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Police, prosecutors hail major drug, illegal weapons sweep

Community excitement is muted amid violence

While U.S. Attorney Wifredo Ferrer and law enforcement officers hailed the arrests of drug traffickers and weapons dealers as part of a violence reduction task force, some Black residents aren’t as quick to cheer as gunfire continues to claim lives around Miami-Dade County. On Friday, a day after the multiagency task force announcement, 18-year-old Eddie Harris Jr., a former Northwestern High student, was shot and killed in Brownsville, not far from the Miami Times office. Police say Harris, who attended nigh

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Request for new bids doesn’t pass smell test

Instead of being a salve for community leaders and Liberty Square residents who have been anxious of the future of the housing project, the announcement that the mayor wanted the best and final offers from the two top-ranked firms created yet another wound. In the move, County Mayor Carlos Gimenez has alienated almost all if not all the stakeholders. But the biggest slap in the face goes to Sara Smith, president of the Liberty Square Resident Council. Smith served on a nine-member selection committee, tasked with scoring the developers’ proposals to rehab Liberty Square and recommending a company for the job. Smith over-scored on a developer, skewing results and causing the process to get legal review. It is not clear if the legal review recommended that the mayor whittle down the developers to those with the top two scores. No matter. By asking the top two vote-getters to resubmit their best and final offers, the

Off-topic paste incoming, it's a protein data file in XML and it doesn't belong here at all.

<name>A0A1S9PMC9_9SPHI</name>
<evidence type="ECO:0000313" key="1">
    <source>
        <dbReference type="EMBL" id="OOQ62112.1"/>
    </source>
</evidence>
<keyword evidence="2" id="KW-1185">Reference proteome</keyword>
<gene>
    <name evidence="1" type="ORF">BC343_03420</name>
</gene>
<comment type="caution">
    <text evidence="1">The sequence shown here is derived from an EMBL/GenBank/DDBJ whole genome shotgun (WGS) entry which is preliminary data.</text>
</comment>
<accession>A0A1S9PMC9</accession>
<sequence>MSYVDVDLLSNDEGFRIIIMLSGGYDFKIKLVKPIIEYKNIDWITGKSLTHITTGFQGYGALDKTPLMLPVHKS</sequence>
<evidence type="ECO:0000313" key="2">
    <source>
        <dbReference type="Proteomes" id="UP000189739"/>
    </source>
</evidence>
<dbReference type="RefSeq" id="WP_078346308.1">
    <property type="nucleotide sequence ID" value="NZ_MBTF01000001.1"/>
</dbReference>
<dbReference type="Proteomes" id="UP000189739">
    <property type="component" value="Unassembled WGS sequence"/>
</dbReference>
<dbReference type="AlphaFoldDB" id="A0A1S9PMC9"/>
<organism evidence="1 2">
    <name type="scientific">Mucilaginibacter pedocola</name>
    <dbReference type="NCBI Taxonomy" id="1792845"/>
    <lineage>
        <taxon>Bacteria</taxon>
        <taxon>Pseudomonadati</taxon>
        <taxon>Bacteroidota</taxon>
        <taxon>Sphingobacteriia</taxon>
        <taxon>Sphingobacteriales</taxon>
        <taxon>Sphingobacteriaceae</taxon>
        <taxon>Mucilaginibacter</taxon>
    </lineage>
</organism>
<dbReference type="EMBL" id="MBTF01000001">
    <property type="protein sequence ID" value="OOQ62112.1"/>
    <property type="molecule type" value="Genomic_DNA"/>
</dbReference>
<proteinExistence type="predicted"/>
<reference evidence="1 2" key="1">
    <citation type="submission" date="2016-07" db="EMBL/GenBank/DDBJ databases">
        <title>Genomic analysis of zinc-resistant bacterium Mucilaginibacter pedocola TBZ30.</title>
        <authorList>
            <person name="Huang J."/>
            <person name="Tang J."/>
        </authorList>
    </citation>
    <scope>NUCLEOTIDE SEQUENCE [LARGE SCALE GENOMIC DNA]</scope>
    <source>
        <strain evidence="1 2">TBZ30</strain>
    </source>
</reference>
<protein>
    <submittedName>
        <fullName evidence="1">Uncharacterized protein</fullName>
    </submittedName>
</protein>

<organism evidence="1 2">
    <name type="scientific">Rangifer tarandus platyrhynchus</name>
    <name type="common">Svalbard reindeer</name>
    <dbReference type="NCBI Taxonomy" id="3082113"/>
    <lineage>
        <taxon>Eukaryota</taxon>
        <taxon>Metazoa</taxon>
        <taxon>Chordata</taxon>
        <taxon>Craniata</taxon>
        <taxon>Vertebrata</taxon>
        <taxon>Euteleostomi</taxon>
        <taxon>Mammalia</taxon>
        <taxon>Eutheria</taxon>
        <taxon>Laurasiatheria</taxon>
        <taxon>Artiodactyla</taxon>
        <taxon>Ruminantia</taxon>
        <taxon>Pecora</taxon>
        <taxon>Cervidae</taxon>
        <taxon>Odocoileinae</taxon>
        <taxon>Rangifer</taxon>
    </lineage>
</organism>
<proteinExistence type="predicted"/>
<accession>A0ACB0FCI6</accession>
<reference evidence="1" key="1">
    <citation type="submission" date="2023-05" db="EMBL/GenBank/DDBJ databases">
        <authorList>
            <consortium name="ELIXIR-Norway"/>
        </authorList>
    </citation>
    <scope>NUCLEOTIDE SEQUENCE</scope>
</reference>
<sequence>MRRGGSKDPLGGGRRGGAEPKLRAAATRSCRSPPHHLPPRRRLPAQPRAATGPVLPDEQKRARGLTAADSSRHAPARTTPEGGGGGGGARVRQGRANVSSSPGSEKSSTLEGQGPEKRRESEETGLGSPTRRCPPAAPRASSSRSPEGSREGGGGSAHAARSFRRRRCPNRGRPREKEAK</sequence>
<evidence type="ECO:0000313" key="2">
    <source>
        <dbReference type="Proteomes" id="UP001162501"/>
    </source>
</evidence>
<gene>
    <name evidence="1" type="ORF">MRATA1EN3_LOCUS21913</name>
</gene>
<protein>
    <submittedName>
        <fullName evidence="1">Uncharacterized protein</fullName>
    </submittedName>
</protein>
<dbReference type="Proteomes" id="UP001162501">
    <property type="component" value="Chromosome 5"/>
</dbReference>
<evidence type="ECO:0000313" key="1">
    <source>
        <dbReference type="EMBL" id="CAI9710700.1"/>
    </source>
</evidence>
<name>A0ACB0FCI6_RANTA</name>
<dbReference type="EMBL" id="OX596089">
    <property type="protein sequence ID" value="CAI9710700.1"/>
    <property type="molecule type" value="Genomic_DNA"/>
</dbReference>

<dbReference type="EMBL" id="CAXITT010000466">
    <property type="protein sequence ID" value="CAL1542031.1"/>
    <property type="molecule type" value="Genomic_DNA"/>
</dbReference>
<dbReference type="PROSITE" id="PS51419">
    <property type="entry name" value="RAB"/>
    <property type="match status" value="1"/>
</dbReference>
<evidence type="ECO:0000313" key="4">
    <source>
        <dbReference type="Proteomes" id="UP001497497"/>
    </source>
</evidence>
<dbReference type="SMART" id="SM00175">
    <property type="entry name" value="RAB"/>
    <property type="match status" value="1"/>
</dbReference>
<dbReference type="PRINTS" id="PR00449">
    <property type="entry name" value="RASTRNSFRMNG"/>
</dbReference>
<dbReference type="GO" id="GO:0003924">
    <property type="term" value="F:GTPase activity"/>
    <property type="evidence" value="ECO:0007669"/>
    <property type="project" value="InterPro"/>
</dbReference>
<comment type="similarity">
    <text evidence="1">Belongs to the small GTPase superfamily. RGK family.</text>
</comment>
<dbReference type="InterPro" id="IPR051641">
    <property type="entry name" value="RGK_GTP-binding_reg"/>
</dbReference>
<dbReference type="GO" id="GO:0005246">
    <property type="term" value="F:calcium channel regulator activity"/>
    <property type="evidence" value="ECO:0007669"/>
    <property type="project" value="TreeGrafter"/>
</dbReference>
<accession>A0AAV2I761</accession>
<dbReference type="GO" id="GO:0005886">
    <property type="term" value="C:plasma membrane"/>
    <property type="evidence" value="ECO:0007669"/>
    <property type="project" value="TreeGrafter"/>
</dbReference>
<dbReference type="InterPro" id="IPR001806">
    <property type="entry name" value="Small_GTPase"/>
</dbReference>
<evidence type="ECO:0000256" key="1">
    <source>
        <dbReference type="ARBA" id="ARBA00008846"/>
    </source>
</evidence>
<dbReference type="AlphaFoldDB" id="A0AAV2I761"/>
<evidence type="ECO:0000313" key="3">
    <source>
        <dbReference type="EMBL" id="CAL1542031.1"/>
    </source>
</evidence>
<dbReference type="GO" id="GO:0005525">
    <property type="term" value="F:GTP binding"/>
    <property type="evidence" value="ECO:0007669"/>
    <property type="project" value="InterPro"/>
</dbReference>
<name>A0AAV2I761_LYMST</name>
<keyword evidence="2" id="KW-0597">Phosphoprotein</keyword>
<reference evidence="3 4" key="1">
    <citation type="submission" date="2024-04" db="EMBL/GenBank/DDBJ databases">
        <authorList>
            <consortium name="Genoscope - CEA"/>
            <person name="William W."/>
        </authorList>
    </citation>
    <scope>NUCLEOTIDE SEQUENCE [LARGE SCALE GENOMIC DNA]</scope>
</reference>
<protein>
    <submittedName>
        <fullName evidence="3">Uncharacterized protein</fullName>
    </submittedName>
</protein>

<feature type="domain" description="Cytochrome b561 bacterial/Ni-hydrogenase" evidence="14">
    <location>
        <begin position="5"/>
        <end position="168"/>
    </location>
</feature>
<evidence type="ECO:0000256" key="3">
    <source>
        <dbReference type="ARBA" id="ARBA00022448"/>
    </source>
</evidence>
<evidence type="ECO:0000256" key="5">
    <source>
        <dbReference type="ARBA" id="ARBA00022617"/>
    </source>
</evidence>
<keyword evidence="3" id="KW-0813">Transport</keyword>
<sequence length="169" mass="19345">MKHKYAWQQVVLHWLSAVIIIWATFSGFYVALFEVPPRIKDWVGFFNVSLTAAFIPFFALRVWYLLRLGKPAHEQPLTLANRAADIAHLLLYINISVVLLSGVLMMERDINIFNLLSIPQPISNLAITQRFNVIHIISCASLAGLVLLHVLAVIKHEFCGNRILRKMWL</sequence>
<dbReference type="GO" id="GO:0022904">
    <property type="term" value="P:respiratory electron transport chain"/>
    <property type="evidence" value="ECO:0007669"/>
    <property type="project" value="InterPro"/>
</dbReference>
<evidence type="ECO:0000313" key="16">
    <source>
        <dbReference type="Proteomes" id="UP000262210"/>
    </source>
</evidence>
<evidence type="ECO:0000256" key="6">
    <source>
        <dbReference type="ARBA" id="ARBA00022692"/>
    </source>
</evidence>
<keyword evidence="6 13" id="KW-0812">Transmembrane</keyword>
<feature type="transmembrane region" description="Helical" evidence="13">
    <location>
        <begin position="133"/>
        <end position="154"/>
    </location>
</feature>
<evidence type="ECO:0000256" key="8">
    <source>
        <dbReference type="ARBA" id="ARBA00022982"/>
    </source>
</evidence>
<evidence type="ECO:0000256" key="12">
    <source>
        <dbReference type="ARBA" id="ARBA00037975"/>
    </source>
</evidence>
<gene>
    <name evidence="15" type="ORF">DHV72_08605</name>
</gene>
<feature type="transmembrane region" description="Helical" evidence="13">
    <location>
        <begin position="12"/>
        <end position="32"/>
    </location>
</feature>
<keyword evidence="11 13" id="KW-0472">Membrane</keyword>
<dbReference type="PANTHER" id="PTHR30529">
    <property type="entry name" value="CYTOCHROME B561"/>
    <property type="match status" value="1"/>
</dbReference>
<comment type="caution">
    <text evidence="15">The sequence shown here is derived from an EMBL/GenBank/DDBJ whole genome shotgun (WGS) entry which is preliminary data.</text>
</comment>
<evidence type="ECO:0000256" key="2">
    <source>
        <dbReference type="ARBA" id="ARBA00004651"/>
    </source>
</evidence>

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Water crisis in Flint government’s fault

The handling by all levels of government of the water crisis in Flint, Michigan has been nothing short of abominable. The residents of the mostly poor, Black suburb received little to no attention for more than a year and a half as they tried to tell city leaders and the nation that their water was tainted and their children were getting sick. Flint sunk into poverty when the automotive industry that supported its residents collapsed, leaving a trail of unemployment and neglect. So, that another poverty stricken town calls on government to hear the troubles that plague it, and getting no response was par for the course.

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Ghost of Scott Carver haunts Liberty Square

Maya Angelou wrote that “History, despite its wrenching pain, cannot be unlived, but if faced with courage, need not be lived again.” Over a decade ago 1150 residents of Liberty City were told by Miami-Dade County’s Housing department that their residences were going to be demolished and replaced with a housing project made up of attractive new homes, apartments, amenities and picturesque landscaping. The residents of Scott Carver and its adjacent homes were then scattered across Miami-Dade County for over a decade as they waited to return to the one place that many had called home for generations. Today the residents of Liberty Square are being told that their homes will also be demolished and replaced with new homes and amenities.  Like the residents of Scott

Questions on stadium financing, parking draw forum

Beckham group addressed concerns about the use of public funds

Billing it as MLS in MIA, the Miami Young Republicans hosted a forum that questioned specific components of the proposed soccer stadium in Overtown, by soccer star David Beckham, and Miami Beckham United. On hand to give an update to the project was T. Spencer Crowley III, a Miami attorney retained as land-use counsel by the soccer group. According to Crowley, the soccer stadium will be built at a convergence of three Miami neighborhoods: Overtown, Spring Gardens and the Miami River District.